BOARD OF DIRECTORS
David Brule, Nolumbeka Project president, is of Narragansett and Nehantic descent. He is the coordinator of the National Park Service Battlefield Protection Program whose goal is to identify the likely locations of the King Phillip’s War (1675-76) Peskeompskut (Turners Falls) Battlefield and associated sites, including the Native American community Peskeompskut-Wissatinnewag. This is in partnership with an archaeologist, town historic commissions, and members of several New England tribes.
Diane Dix is a founding member and for over 40 years has been learning about aspects of the Northeastern Native American culture that were shrouded by lies and misinformation. She participated in all aspects of research that led to the 1989 publication of “Manitou: The Sacred Landscape of New England’s Native Civilization” and helps coordinate Nolumbeka Project events.
Dorothea Sotiros, Treasurer
IN THE BEGINNING:
Howard Clark, former Nolumbeka Project Clerk, continues his work as the primary researcher/anthropologist for the Nolumbeka Project. He has Cherokee roots. His extensive research into the Native history of this area revealed the prime importance of Great Falls as a gathering place for many Northeastern tribes during the fish runs. The Great Falls Massacre on May 19, 1676 was a turning point in the King Philip’s War. Clark was instrumental in securing protection for Wissatinnewag, and was a signer of the Reconciliation Agreement between the Town of Turners Falls and the Narragansett tribe at Unity Park on May 19, 2004.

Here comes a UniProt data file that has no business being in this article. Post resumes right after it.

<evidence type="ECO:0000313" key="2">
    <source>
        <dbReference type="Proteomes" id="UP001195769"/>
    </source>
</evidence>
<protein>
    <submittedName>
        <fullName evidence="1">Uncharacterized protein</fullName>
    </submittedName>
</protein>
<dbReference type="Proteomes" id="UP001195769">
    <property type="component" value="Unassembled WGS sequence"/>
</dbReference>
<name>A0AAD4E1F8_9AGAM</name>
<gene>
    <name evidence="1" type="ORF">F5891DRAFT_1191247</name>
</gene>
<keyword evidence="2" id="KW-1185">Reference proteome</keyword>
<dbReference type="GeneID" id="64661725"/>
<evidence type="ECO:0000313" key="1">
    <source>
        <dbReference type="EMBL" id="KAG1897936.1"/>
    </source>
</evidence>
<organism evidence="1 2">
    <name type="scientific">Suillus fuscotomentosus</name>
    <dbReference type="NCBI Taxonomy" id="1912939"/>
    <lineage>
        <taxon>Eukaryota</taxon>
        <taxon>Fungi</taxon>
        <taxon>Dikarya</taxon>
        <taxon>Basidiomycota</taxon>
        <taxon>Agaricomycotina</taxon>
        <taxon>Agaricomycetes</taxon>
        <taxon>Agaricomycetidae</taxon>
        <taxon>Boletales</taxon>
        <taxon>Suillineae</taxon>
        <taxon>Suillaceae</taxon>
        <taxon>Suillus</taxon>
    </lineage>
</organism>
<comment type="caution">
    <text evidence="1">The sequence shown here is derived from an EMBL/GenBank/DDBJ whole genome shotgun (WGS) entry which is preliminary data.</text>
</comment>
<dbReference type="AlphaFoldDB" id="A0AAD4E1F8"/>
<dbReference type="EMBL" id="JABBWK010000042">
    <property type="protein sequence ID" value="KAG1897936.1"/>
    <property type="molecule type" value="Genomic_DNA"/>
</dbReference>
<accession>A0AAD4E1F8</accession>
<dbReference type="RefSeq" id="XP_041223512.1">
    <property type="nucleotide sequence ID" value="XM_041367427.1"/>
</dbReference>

Joe Graveline, former Nolumbeka Project president, is descended from Cherokee and Abenaki and began learning about the native culture from his mother at a young age. He specializes in presenting the unrepresented Indian side of American history. He continues to work with the Nolumbeka Project in various ways. He was one of the organizers of the Reconciliation Agreement; and of the Peoples Harvest Native American cultural celebration that took place on the Banks of the Connecticut River in Gill, MA in 2005 and 2006.
Diane Dix is a founding member of the Nolumbeka Project. For over 40 years she has been researching and discovering aspects of the Native American culture that was shrouded by lies and misinformation. She participated in all aspects that led to the 1988 publication of the groundbreaking book “Manitou: The Sacred Landscape of New England’s Native Civilization”